Okinawa:

Goju-Ryu - Chojun Miyagi Sensei
Shorin-Ryu - Sokon Matsumura
Uechi-Ryu - Uechi Kanbun Sensei

Japan:

Shotokan - Gichin Funakoshi Sensei
Wado-Ryu - Hironori Otsuka Sensei
Shito-Ryu - Kenwa Mabuni Sensei

This list is not exhaustive, and it will vary according to the historical perspective one starts from. If you spend a few hours researching the origins of Karate on the Internet, one will quickly discover there are a surprising number of different martial art styles, often claiming direct lineage to a particular Japanese or Okinanwan teacher who founded that particular style in the last few hundred years.

Goju-Ryu is one such style and we can trace its origins back to the teachings of the founding master, Chojun Miyagi Sensei, who was born in 1888. In an age where change and rapid technological development is the norm, it is strange to think that someone studying Goju-Ryu karate today can be fairly confident they are being taught the same effective fighting system and value-set of an Okinawan master who lived in the last century. It should be remembered that Chojun Miyagi Sensei´s own fighting skills would have been taught to him by a line of masters who preceded him … probably going back to the Chinese Shaolin monks who are credited with starting the process in the Far East.

The only difference with Chojun Miyagi Sensei is that he lived at a time of significant social change in Japan, not least of which was the profound change brought about by the presence of the occupying forces after the Second World War. During this time a lot of service men rotated through Japan and when they returned home they brought back with them some of the Japanese culture they had experienced. This naturally included all of the Japanese and Okinanwan martial arts. In one short decade, Goju Ryu went from a very secular martial art being taught in Japan, to a world wide phenomenon that is still growing today.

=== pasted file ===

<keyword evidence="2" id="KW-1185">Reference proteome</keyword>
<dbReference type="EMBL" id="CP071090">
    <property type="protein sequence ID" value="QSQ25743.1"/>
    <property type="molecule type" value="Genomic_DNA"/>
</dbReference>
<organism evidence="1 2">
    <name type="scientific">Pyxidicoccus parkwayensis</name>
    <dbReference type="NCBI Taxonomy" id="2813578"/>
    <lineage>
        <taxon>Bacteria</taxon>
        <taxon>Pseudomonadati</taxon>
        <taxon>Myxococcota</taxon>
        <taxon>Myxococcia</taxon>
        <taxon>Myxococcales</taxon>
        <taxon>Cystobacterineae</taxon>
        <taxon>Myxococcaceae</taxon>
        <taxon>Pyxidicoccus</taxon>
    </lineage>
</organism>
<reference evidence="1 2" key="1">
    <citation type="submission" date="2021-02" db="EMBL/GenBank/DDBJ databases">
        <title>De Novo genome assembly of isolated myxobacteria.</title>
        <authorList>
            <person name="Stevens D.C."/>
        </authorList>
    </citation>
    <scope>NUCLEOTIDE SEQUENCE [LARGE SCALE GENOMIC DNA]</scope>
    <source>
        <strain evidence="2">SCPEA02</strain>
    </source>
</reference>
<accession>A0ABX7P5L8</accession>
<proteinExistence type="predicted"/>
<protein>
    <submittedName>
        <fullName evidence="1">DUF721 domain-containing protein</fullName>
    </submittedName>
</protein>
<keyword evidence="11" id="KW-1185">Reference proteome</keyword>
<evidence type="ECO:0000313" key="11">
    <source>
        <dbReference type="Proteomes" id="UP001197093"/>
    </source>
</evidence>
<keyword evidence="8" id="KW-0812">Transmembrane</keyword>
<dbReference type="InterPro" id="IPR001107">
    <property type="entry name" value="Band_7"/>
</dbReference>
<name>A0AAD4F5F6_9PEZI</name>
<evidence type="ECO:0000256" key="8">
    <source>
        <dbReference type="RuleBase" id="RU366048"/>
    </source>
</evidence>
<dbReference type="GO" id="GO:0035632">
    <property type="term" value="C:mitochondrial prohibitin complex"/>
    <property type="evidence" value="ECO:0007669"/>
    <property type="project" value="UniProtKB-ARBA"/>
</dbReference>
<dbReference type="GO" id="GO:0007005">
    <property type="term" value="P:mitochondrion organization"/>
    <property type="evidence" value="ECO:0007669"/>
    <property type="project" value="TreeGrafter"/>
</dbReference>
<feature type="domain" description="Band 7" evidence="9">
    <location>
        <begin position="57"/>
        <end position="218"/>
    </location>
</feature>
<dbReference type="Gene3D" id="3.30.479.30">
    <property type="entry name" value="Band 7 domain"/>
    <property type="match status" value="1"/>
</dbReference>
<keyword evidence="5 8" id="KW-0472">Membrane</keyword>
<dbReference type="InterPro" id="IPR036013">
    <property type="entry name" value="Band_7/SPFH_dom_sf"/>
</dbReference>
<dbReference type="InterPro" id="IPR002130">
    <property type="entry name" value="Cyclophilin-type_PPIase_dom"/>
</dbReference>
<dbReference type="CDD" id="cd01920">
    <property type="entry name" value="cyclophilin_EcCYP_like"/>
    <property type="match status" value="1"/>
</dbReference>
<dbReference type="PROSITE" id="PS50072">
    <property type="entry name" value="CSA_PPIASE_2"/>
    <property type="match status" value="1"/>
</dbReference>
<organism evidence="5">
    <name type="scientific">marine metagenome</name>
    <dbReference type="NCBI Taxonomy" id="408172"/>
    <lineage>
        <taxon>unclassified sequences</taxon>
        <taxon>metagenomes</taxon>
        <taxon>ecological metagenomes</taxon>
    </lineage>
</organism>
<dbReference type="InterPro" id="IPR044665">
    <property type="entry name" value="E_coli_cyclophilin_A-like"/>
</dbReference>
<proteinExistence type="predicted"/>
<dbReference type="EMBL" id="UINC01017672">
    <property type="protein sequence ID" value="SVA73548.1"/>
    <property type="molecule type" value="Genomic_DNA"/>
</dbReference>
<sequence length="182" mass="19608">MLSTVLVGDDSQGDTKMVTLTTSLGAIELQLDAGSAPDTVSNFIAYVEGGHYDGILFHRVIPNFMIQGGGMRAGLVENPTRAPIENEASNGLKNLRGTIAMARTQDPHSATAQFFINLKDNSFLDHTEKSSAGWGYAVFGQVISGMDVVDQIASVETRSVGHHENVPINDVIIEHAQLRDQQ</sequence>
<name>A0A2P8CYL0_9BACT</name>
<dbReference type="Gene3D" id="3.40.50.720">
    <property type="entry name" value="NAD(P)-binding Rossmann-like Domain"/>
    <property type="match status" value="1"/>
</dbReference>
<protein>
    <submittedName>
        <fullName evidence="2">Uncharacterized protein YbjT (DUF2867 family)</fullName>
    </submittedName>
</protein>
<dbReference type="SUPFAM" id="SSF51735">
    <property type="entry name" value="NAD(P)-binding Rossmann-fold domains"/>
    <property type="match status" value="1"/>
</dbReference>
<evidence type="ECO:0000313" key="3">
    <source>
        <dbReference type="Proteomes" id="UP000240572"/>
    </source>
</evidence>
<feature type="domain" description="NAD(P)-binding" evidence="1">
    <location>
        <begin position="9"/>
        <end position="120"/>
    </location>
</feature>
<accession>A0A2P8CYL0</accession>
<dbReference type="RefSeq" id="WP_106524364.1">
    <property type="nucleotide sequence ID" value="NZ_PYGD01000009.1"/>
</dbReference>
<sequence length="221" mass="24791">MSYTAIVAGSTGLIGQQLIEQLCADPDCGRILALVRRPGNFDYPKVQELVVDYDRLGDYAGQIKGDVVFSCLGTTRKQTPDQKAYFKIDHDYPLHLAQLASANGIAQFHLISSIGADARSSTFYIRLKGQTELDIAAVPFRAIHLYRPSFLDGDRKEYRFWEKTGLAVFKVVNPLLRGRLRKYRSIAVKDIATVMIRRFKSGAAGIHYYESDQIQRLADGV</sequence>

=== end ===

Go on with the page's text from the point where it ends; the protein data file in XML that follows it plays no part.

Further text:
Many attribute the continuing success of Goju Ryu to the fact the style has stuck true to the original methods of teaching karate. This is an important consideration at a time when so many other styles have lost their way and foundered after the initial worldwide expansion of the 1950´s. A martial art always needs new students to thrive and prosper. Students tend to recognise when a martial arts instructor has compromised his or her standards and succumbed to commercial pressures or the desire to convert a fighting system into a tame sport. The corruption is easily recognised and not surprisingly students drift away to other styles that fulfil their requirements.

One of the aspects of the EGKA and its affiliation to the IOGKF, is that an English student learning a Goju Ryu karate technique, will be taught in exactly the same way as a student in every other country in the world. There are many international Goju Ryu karate events held every year, and a hundred students who have never met before can be absolutely certain they will be able to line up and train together with only the slightest of regional variations being apparent to the trained eye.

This fundamental commitment to preserving the teaching methods of the past is not misplaced. Neither does it stifle development. The reason why we follow tradition is simply because the training methods developed over several centuries when self defence equated more with continuing survival rather than a hobby … continue to work in this modern age. No one has found a better method of achieving all that Goju Ryu karate has to offer. We must have something right because many of our members have been training with us for decades.